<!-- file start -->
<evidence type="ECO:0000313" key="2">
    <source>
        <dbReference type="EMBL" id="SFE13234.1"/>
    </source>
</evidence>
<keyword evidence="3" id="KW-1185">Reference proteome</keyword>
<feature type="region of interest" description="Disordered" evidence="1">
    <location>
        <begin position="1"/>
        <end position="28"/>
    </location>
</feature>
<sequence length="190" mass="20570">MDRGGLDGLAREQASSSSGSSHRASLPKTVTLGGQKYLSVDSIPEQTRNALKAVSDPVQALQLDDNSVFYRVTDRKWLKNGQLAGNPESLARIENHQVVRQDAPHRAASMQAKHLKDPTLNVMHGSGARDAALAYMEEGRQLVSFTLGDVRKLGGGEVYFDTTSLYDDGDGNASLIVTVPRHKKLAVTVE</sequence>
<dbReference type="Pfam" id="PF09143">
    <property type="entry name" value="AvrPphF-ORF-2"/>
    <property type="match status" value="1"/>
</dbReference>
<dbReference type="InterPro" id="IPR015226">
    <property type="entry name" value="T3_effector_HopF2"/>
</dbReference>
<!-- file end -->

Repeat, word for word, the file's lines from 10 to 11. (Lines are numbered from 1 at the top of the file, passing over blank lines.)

        <end position="28"/>
    </location>